It’s estimated that the cost of business crime in the United States now exceeds $100 billion a year and is responsible for nearly 1/3 of all corporate bankruptcies. In a survey taken by a national accounting firm, nearly 25% of the respondents reported that theft related losses in their respective firms exceeded $1 million.
Most wholesalers, consolidators, freight forwarders and distributors that find themselves victimized by internal theft share a common denominator: They have usually committed one or more of what I refer to as The 7 Deadly Sins of Logistics Security.
Is your company guilty of making any of these costly mistakes?
1. Are you relying on safeguards that simply don’t work?
Ask most executives how they protect their inventory and they’ll answer “alarms, guards and closed circuit television.” If these security solutions are effective, then why is it that so many companies that sustain loss have these controls in place?
Alarms are designed to protect against break and entry, not theft committed by insiders – which is how inventory loss usually occurs. Most uniformed guards are not adequately trained to recognize internal theft and collusion. Closed circuit television will only be effective if it has been strategically designed and consistently monitored, which is typically not the case.
2. Do you make it easy for dock personnel to work in collusion with truckers?
Because they don’t know how to prevent internal theft, many companies inadvertently make it too easy for drivers to work in unison with shippers, receivers, checkers and loaders. These theft schemes are silent, with no bells or whistles going off to alert anyone that they are taking place, which is why they oftentimes add up to a small fortune.
3. Is your company too reactive?
A large percentage of companies that incur shrinkage do little to prevent it from happening in the first place. By the time they decide to take action, they’ve already incurred a substantial loss and the missing inventory is never recovered.
It’s been repeatedly proven that preventing loss is far less expensive then reacting to it.
4. Do you have an efficient way for concerned employees to report security problems?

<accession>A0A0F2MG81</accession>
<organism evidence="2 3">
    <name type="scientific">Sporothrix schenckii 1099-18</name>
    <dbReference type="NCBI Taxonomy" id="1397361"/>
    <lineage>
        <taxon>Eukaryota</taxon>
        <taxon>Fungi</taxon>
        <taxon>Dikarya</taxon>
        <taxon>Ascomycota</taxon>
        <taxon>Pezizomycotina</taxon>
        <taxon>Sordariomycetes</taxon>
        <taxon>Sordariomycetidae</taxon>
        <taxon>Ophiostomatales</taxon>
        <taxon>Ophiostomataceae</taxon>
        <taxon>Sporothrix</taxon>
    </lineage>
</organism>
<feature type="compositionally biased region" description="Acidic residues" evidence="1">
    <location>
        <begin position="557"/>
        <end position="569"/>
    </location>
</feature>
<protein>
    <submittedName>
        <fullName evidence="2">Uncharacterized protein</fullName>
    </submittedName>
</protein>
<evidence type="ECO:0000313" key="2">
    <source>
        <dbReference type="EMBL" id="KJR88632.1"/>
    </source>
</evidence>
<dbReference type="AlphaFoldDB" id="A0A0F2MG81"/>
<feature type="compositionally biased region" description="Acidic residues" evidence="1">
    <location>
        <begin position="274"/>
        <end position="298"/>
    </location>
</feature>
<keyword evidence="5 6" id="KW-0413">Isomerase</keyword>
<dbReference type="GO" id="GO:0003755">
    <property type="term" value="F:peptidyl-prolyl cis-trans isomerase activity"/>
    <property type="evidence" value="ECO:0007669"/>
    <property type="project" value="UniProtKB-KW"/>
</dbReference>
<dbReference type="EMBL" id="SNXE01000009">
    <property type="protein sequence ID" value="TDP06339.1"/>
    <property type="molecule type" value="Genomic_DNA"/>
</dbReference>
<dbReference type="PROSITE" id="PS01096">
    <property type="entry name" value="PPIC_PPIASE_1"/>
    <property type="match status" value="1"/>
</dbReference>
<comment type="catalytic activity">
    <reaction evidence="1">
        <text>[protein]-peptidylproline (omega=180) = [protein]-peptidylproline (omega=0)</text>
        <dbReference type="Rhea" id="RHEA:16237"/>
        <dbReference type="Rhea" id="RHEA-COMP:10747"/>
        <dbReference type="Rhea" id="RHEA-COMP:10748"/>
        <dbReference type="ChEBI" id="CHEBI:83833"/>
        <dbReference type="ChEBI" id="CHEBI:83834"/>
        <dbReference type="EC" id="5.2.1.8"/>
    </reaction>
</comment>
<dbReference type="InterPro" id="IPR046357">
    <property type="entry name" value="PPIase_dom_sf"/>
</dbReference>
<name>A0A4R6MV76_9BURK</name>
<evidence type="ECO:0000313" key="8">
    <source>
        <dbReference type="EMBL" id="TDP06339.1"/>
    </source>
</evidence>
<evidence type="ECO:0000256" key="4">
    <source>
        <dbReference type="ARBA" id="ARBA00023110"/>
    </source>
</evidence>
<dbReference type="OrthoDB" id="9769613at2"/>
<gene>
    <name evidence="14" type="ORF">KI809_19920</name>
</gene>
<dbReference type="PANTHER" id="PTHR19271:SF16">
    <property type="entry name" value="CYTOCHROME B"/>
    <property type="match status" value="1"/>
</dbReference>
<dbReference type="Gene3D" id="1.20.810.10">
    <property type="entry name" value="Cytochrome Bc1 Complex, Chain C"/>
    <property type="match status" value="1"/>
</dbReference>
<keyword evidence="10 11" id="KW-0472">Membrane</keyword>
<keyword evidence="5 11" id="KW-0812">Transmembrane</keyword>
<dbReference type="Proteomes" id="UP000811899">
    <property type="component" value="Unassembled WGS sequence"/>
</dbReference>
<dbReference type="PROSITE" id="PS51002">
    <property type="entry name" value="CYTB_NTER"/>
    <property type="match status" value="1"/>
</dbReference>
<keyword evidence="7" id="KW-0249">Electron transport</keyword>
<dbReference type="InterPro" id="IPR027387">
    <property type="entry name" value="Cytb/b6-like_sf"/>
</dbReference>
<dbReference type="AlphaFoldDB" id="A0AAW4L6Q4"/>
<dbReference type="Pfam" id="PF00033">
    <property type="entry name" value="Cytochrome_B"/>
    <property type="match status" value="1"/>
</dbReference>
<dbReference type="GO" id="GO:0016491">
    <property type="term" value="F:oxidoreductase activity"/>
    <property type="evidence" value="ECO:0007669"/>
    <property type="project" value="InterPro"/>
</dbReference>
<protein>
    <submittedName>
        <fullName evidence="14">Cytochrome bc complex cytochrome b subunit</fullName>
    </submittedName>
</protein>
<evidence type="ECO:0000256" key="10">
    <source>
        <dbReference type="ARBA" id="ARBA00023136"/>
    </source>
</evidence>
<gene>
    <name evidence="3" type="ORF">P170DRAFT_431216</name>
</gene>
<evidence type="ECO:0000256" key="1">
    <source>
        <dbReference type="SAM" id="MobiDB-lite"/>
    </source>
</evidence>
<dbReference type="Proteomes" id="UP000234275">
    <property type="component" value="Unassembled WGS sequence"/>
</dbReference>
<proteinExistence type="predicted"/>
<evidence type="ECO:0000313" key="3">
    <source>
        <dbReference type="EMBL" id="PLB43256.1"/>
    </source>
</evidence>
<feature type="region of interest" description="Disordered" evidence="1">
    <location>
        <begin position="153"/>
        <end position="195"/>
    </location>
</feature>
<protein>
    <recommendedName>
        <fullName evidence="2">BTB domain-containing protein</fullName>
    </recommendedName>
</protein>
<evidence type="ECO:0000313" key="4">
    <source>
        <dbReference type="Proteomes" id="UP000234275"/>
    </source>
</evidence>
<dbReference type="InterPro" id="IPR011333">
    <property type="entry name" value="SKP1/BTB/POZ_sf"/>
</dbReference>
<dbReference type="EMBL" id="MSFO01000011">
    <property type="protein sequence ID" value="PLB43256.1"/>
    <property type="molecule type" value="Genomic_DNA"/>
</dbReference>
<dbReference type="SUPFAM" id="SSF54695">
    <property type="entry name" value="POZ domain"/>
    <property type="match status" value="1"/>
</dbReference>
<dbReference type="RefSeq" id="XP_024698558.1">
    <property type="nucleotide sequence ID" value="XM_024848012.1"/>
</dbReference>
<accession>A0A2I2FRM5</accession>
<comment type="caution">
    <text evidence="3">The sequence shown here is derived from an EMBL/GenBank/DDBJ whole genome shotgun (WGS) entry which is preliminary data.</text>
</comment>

A confidential hotline can be an invaluable tool to learn about individual theft, collusion, fraud, workplace substance abuse, arson, product tampering, harassment or discrimination. Yet, many companies still rely on methods of communication that don’t work for security sensitive issues like these, such as open door policies or in-house tiplines. As a result, employees who become aware of unethical or illegal activity tend to remain silent.
In order for a tipline program to be successful it should be outsourced so workers can speak to people who won’t recognize their voices. Employees are more likely to confide in someone outside their company, rather than using an in-house system for tips.
Equally important, callers should never have to provide their name. The best response comes when you offer complete anonymity. The way we accomplish this with the Danbee Hotline for example, is to provide every caller with a code number, which is one reason why we’ve received information that has exposed millions of dollars of losses.
5. Are you checking your checkers?
Too many companies have made the mistake of not keeping their checkers accountable. Because of this lack of oversight, a percentage of checkers become negligent or dishonest over time, and that’s when companies can rack up substantial losses.
One effective way to control the accuracy and integrity of your checkers is by having loss prevention audits regularly performed. These can be done numerous ways.
One method would be to have a security representative arrive (without any advance notification) during the time your trucks are being loaded, select one (or several) and reconcile the product found on the trucks to the shipping manifests.
Another technique would be having surprise audits performed on your trucks as drivers begin their route deliveries. We refer to these as non-covert surveillances. By having an investigator meet a driver at their first stop and performing a verification of each piece delivered throughout the course of the day, you will uncover product that has been over-loaded.
Both of these security techniques are excellent ways to not only detect collusion or gross negligence, but they will also prevent it from taking place.
6. Does your company effectively weed out on-the-job substance abusers and distributors?
Nearly 90% of all employee drug users either deal or steal to support their addiction. As many distribution executives have learned, if you have a drug problem inside your company, you can expect to have a theft problem as well.
Two of the best ways to identify drug users and distributors on your payroll is through the use of a tipline program or by inserting an undercover investigator into your operation.
7. Do you provide meaningful training for your key personnel?
All too often, losses occur because managers and supervisors are not educated on how to recognize the subtle, ingenious ways that theft takes place in a distribution center. Keep in mind that much of this theft and collusion looks exactly like standard operating procedure. The reality is that if your key people don’t know what they’re looking for, they probably won’t see it.